The Macedonian Muslims (Macedonian: Македонци-муслимани, Makedonci-muslimani), also known as Muslim Macedonians or Torbeš (the latter name is slightly pejorative), are a minority religious group within the community of ethnic Macedonians who are Muslims (primarily Sunni, although Sufism is widespread among the population), although not all espouse a Macedonian national identity. They have been culturally distinct from the majority Orthodox Christian Slavic Macedonian community for centuries, and are linguistically and racially distinct from the larger Muslim ethnic groups in Macedonia: the Albanians and Turks.
The largest concentration of Macedonian Muslims can be found in Western Macedonia and Eastern Albania. The Centar Župa Municipality is populated by a large number of Macedonian Muslims although for personal reasons most of the population chooses to identify as Turks. Most of the villages in the Centar Župa and Debar regions are populated by Macedonian Muslims. The Struga municipality also holds a large number of Macedonian Muslims who are primarily concentrated in the large village of Labuništa Further North in the Debar region many of the surrounding villages are inhabited by Macedonian Muslims. The Dolna Reka region is also primarily populated by Macedonian Muslims. They form the remainder of the population which emigrated to Turkey in the 1950's and 1960's. Places such as Rostuša and Tetovo also have large Macedonian Mulsim populations. Most of the Turkish population along the Western Macedonian border are in fact Macedonian Muslims. Another large concentration of Macedonian Muslims is in the so called Torbešija which is just south of Skopje. The last major concentration of Macedonian Muslims in Macedonia is in the centre of the Republic of Macedonia, surrounding the Plasnica municipality and the Dolneni municipality.
The Macedonian Muslim population of Albania and Kosovo can be primarily found along the Macedonian border. A large proportion of the Gorani population identify as Macedonians. There have been reports that Macedonian language textbooks have been distributed in Kosovo to Gorani school students.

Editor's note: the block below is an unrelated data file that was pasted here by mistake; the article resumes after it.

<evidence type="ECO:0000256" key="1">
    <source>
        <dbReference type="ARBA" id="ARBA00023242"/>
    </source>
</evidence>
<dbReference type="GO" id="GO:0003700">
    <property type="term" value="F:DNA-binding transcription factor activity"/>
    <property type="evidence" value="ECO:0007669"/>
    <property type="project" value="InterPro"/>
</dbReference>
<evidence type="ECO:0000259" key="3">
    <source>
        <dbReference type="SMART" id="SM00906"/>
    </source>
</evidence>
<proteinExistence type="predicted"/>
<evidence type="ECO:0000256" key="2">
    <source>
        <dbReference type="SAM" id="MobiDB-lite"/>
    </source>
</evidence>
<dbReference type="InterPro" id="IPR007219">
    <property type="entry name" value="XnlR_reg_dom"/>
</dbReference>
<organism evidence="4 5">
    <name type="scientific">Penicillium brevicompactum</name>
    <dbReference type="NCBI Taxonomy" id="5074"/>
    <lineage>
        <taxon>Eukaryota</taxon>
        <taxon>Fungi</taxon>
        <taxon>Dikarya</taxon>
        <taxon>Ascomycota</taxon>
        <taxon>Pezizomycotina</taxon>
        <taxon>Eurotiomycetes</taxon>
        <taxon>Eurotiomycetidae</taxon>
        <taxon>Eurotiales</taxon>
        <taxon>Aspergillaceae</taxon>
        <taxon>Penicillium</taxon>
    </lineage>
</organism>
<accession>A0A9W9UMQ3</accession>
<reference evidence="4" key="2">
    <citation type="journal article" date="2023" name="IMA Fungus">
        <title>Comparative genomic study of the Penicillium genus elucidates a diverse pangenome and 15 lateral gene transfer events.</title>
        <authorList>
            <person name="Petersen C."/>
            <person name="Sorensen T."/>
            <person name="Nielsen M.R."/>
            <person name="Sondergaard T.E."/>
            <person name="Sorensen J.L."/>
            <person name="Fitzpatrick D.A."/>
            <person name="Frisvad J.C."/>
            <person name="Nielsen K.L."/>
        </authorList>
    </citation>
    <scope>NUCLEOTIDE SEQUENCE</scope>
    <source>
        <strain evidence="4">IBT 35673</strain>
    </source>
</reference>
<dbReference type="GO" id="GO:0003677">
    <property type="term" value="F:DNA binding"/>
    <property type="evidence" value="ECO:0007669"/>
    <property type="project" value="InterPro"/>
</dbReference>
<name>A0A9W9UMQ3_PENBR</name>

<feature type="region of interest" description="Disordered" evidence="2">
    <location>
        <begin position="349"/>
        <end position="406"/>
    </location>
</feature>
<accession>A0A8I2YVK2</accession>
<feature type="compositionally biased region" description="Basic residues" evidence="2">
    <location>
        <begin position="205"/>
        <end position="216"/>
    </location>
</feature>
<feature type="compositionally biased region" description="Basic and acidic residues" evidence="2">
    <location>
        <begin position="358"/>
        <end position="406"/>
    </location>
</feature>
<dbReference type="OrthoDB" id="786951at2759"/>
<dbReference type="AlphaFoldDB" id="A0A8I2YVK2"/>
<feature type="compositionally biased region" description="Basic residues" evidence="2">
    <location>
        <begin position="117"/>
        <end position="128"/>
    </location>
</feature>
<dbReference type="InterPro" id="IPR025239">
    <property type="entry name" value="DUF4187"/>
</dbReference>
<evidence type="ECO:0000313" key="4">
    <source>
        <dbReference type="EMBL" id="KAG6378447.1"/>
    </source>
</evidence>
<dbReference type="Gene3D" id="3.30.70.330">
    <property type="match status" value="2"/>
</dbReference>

It can be estimated from the 43,534 Turks in Western Macedonia, the Studeničani municipality, Torbesija area and Dolneni municipality that over 75% are Macedonian Muslims. Along with 5 to 10% of both the Macedonian and Albanian populations in Western Macedonia which equates to between 23,736 and 47,472. It can be estimated that the Macedonian Muslim population in the Republic of Macedonia between 55,000 and 80,000.
Some Turkish ethnologists have claimed that the Macedonian Muslims are in fact Slavicized Turks, although this interpretation is not widely supported. The Macedonian writer Jakim Sinadinovski has similarly claimed that the Macedonian Muslims are not, in fact, Slavic Macedonians; this prompted a strong reaction when his thesis was first published in 1988.
When the Socialist Republic of Macedonia was established in 1944, the Yugoslav government encouraged the Macedonian Muslims to adopt an ethnic Macedonian identity. This has since led to some tensions with the Macedonian Christian community over the widespread association between Macedonian national identity and adherence to the Macedonian Orthodox Church.
The fear of assimilation into the Albanian Muslim community has been a significant factor in Macedonian Muslim politics, amplified by the tendency of some Macedonian Muslims to vote for Albanian candidates. In 1990, the chairman of the Macedonian Muslims organization, Riza Memedovski, sent an open letter to the Chairman of the Party for Democratic Prosperity of Macedonia, accusing the party of using religion to promote the Albanisation of the Macedonian Muslims. A controversy broke out in 1995 when the Albanian-dominated Meshihat or council of the Islamic community in Macedonia declared that Albanian was the official language of Muslims in Macedonia. The decision prompted protests from the leaders of the Macedonian Muslim community.